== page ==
Let me start with the reality that the FOMC minutes for the March meeting didn’t do much to stir the markets. Based on the various economic reviews of those minutes, this was the appropriate response: we didn’t learn a lot that we hadn’t heard before in various forms of Fedspeak. Which doesn’t mean those minutes were irrelevant, but they certainly reinforced notions about policy in the months ahead, and that’s what I’m going to tackle today.
Let me get the rate hiking part out of the way first. The minutes did keep the Fed’s assumption of three hikes by year’s end in play, although the market continues to disagree with that assumption. Some of the skepticism is based on economic data (auto sales is the most recent example, the divergence between sentiment and "real" data is another). But some is tied to the interplay between straightforward rate hikes and the reduction in the Fed’s balance sheet.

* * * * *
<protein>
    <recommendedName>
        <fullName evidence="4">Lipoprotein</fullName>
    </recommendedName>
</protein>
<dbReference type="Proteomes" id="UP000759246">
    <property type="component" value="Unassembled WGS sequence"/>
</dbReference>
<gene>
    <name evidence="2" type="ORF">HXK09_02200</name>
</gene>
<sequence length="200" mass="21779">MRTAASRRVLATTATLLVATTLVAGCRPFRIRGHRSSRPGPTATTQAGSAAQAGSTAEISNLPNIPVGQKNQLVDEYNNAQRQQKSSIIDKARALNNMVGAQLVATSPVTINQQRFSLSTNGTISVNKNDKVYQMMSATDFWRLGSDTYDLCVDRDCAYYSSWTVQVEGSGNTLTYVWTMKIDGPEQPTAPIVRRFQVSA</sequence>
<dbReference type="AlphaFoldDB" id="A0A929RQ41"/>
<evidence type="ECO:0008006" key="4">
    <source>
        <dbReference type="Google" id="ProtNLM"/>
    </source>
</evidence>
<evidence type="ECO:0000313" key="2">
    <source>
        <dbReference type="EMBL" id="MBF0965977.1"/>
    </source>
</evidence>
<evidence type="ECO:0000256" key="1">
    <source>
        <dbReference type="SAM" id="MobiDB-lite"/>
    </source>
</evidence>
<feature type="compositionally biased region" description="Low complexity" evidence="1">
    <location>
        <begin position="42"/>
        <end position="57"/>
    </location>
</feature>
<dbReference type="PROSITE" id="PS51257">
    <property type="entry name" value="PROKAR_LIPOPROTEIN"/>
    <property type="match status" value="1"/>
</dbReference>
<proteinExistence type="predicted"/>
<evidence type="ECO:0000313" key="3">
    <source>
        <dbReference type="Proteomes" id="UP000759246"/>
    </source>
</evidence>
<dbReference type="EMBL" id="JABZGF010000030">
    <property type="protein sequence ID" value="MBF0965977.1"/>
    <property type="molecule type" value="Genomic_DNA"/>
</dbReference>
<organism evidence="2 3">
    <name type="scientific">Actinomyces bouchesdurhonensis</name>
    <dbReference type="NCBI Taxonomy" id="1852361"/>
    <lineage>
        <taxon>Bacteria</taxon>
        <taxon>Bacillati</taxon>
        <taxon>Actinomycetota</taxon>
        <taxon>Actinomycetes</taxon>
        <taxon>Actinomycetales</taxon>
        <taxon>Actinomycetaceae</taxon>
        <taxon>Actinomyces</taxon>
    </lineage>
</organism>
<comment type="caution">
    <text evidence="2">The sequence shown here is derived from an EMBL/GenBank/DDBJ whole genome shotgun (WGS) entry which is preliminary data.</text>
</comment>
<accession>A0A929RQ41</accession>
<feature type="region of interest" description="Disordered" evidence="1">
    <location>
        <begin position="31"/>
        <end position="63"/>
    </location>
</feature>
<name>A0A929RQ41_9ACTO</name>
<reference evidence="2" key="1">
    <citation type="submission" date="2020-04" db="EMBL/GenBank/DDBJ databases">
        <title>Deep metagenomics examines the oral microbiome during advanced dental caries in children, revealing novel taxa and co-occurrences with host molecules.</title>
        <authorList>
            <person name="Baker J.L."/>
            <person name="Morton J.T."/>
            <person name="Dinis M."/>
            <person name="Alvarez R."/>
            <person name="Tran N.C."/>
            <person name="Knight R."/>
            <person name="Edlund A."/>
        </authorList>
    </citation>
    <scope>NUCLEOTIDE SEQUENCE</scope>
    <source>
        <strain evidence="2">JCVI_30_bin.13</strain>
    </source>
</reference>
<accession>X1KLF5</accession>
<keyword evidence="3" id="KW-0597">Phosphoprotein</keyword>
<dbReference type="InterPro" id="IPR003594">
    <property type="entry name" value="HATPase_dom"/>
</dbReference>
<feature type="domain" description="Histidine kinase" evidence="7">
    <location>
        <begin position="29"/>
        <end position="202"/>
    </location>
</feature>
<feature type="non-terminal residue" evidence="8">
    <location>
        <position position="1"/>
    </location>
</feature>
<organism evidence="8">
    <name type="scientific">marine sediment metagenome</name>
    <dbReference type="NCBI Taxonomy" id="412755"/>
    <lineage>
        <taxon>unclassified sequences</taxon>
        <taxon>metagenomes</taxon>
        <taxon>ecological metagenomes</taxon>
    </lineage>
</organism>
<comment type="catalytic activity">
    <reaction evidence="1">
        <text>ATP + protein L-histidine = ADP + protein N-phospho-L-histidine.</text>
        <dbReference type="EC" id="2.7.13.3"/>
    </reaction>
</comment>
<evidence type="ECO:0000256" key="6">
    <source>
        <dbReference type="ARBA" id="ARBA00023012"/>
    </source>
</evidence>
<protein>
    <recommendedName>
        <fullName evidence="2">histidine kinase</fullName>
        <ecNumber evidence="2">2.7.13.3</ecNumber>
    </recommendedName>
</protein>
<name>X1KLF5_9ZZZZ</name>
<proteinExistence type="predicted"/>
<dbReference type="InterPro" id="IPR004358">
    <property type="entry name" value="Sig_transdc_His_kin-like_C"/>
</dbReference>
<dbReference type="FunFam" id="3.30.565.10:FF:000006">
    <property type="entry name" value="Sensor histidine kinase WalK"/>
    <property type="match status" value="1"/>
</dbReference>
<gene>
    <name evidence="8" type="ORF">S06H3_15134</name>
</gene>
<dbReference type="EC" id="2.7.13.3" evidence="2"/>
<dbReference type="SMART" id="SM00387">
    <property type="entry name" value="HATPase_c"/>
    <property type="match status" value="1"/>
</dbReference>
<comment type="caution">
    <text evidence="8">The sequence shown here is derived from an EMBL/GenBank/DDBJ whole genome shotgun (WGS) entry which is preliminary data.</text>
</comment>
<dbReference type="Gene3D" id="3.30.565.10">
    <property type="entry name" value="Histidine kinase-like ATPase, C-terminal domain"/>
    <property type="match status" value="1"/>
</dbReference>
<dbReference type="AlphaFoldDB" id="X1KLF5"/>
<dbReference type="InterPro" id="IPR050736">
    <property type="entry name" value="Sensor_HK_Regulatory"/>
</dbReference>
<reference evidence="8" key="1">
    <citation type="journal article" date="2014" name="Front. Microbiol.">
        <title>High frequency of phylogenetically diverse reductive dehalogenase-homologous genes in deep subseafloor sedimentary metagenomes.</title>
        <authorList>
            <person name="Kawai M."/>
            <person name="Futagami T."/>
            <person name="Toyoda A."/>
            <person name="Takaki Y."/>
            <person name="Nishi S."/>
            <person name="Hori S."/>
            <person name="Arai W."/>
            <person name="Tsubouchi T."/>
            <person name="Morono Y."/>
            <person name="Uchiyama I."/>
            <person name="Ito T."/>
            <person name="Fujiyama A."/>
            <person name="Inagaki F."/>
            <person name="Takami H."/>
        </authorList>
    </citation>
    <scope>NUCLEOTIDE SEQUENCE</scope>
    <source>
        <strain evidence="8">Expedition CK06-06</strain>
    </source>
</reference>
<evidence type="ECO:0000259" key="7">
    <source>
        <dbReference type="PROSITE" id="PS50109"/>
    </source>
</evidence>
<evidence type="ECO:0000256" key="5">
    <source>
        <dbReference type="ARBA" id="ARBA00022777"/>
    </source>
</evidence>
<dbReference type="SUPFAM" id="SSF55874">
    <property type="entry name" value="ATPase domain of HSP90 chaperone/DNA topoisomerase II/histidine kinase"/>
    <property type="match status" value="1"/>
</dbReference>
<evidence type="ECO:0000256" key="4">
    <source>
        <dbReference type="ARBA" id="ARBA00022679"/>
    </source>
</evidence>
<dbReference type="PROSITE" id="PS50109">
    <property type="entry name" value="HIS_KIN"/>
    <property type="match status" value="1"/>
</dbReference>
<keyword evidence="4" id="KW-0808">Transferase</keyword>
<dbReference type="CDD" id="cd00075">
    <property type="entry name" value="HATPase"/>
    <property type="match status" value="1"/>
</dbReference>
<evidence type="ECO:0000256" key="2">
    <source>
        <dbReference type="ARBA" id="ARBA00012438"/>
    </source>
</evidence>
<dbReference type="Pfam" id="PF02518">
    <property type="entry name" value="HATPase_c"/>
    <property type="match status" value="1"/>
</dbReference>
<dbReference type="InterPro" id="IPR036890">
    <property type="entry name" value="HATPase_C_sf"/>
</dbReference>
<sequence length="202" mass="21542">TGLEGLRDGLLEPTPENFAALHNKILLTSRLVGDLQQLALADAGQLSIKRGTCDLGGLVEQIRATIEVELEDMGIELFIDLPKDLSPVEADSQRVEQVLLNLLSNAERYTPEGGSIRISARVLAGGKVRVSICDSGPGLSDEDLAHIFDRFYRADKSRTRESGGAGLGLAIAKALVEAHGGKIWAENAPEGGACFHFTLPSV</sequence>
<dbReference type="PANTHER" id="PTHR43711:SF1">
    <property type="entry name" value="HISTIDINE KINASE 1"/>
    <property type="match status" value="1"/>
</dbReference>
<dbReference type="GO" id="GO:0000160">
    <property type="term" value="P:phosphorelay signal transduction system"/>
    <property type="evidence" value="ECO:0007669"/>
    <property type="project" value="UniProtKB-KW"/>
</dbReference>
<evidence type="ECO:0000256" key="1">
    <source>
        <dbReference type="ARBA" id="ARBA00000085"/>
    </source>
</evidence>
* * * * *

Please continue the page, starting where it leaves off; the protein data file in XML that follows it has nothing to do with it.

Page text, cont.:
This interplay is, of course, a huge uncertainty. And it’s that uncertainty which makes this hiking cycle different from all other hiking cycles.
In all other hiking cycles the Fed raised the Funds Rate and left the rest of the curve to fend for itself. The result was predictable: a “bear flattening” to the inflection point where the curve started to look like it would invert, which turned the bear flattening into a bullish event for the long end and ultimately presaged a recession. Life was simpler then.
Now we have a challenge to that pattern and the behavior that goes with it. While the Fed has gingerly started to hike the Funds Rate, it has created an uncertain challenge to both ends of the yield curve by bringing its swollen balance sheet into the mix. Simply put, any reduction in reinvesting the cash flow from the holdings on the Fed’s balance sheet means the market will have to buy that incremental amount. This will be more of an issue for the long end of the curve. Of the $4.2 trillion on the Fed’s balance sheet, $2.4 billion of it has a maturity of 10 years or more. So, any reduction likely entails added supply out the curve and some yield premium to accommodate it.